Does my research make sense to you? Communicating and presenting training.

19th May 2015

This half-day workshop run by communications specialist, Ed Drewitt, was designed to help post-graduate students to write about or present their research in an engaging way. Some of the practical skills learnt during this workshop were:

  • Identification of key themes in your research
  • How to de-jargonise your research so as to appeal to different audiences
  • Choosing suitable content for particular audiences.

Luciana Herda University College Dublin fellow, attended:

Attana Step I Course, Stockholm, Sweden 18-19 March 2015

This 2-day course was held on the premises of Attana AB ( ) and covered the basics of the Quartz Crystal Microbalance (QCM) technology, operation of the Attana® System, basic biosensor assay development, data evaluation and maintenance procedures. QCM is a label-free, real-time analytical technique that can be employed to monitor molecular interactions at the nanoscale (biochemical, cell-based and nanoparticle assays).

Kings College London Fellow, Anne Iltzsche attended:

13th International postgraduate course on lysosomal storage diseases

June 1st-6th, 2014

Rare medical conditions suffer from a severe lack of awareness leading to delays in diagnosis and appropriate treatment efforts. This postgraduate course annually brings together experts, practising clinicians, pharmaceutical companies and family associations of lysosomal storage disorders. Cases of patients were discussed, new treatment approaches evaluated and important interdisciplinary connections made.

King’s College In Vitro Blood-Brain Barrier Cell Culture Course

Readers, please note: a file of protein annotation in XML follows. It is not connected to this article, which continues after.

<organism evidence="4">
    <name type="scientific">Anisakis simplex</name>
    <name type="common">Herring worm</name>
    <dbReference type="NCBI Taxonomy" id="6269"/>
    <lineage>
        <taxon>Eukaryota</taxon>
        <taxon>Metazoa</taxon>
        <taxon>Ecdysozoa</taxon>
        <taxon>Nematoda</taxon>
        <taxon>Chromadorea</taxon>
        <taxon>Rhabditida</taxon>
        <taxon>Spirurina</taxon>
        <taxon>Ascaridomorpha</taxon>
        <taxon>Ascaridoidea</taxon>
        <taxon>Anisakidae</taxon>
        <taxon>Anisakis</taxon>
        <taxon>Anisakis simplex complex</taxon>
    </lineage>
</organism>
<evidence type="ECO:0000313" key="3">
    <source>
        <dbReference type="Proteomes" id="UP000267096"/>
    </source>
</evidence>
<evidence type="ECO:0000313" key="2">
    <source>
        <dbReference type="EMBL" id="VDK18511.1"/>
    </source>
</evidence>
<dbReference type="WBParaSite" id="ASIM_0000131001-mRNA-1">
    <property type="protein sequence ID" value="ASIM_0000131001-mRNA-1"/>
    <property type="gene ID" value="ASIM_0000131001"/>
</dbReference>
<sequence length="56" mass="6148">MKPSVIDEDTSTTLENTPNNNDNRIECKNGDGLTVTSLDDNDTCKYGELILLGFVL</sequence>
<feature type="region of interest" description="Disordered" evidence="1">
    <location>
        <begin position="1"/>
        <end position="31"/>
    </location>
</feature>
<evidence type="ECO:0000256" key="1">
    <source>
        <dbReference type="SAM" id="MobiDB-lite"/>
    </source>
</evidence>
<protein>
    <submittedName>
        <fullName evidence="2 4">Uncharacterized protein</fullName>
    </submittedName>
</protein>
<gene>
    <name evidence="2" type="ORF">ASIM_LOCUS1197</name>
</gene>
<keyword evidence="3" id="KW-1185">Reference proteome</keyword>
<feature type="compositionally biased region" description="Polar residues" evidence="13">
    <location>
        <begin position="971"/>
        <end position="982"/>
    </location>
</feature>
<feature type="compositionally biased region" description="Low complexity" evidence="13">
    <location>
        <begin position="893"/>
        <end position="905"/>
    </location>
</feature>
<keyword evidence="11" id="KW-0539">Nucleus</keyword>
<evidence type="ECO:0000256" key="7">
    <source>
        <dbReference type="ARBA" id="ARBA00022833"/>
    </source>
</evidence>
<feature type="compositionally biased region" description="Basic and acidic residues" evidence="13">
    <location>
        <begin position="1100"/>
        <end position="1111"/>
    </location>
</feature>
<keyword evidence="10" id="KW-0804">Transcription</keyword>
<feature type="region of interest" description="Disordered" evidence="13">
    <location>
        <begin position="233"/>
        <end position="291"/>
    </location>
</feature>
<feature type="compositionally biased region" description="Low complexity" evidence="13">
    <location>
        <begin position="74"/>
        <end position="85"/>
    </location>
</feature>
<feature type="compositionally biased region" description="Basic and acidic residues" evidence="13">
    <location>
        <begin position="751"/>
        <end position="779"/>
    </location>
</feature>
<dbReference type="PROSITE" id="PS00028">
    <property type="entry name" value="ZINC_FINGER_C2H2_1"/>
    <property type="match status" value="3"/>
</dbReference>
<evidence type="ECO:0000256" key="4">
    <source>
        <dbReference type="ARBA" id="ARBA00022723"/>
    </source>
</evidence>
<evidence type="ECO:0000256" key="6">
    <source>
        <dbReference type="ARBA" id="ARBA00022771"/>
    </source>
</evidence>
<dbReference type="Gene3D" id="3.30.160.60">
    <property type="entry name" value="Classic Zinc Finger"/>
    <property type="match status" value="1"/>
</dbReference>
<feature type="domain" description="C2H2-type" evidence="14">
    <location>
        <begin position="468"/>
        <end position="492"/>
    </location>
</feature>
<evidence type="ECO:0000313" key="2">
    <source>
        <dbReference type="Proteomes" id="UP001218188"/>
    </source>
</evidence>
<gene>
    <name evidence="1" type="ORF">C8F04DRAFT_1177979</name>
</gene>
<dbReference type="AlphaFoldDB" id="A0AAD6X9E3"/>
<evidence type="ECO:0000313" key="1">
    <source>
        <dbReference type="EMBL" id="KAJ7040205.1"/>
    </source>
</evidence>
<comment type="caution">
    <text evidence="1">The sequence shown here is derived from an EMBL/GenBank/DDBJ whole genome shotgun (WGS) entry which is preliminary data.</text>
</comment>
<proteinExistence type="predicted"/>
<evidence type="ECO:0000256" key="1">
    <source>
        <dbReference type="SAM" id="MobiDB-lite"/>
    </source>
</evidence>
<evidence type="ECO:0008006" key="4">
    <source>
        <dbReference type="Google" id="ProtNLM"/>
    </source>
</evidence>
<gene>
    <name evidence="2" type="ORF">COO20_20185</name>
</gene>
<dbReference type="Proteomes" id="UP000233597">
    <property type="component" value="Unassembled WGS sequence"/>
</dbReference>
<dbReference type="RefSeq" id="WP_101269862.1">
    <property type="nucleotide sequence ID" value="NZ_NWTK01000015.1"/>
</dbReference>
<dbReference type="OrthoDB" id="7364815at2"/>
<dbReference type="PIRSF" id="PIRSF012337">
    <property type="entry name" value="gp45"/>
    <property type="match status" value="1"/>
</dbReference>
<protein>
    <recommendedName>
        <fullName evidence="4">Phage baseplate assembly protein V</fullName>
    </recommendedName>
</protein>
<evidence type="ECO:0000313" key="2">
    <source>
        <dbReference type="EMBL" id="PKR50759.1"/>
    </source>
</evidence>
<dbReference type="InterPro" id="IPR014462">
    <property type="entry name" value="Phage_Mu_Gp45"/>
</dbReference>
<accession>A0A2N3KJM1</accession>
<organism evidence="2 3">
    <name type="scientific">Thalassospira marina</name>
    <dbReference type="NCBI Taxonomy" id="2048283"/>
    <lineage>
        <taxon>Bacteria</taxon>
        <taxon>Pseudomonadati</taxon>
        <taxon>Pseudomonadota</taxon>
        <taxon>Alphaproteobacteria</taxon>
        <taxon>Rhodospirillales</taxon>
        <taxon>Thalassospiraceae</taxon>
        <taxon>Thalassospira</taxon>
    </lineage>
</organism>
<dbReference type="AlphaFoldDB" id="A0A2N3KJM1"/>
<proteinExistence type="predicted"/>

The blood-brain barrier is formed by cerebral endothelial cells lining cerebral capillaries with the support of percicytes and astrocytes providing a stable microenvironment of the central nervous system (CNS) and neuroprotection. Its role as the major interface between blood and brain puts it in the focus of major research efforts, including drug delivery and brain targeting. In April 2014, Diána Hudecz (UCD Marie Curie Fellow) and Anne Iltzsche (KCL Marie Curie Fellow) attended a course on the use of in vitro models of the blood-brain barrier at King’s College London. Special focus was on the primary cultured porcine brain endothelial cell (PBEC) model mimicking key features of the BBB [1,2] which proved to be a valuable model for a variety of applications, including assessment of drug permeability and BBB pathology. The course was hosted and Prof. N. Joan Abbott.

[1] A. Patabendige, RA. Skinner, L. Morgan, NJ. Abbott, Establishment of a simplified in vitro porcine blood–brain barrier model with high transendothelial electrical resistance, Brain Res. 1521(100): 1–15, 2013

[2] A. Patabendige, RA. Skinner, L. Morgan, NJ. Abbott, A detailed method for preparation of a functional and flexible blood-brain barrier model using porcine brain endothelial cells, Brain Res. 1521:16-30, 2013


Some of the participants of King’s College in vitro Blood-Brain Barrier Cell Culture Course.

Some of the participants of King’s College in vitro Blood-Brain Barrier Cell Culture Course.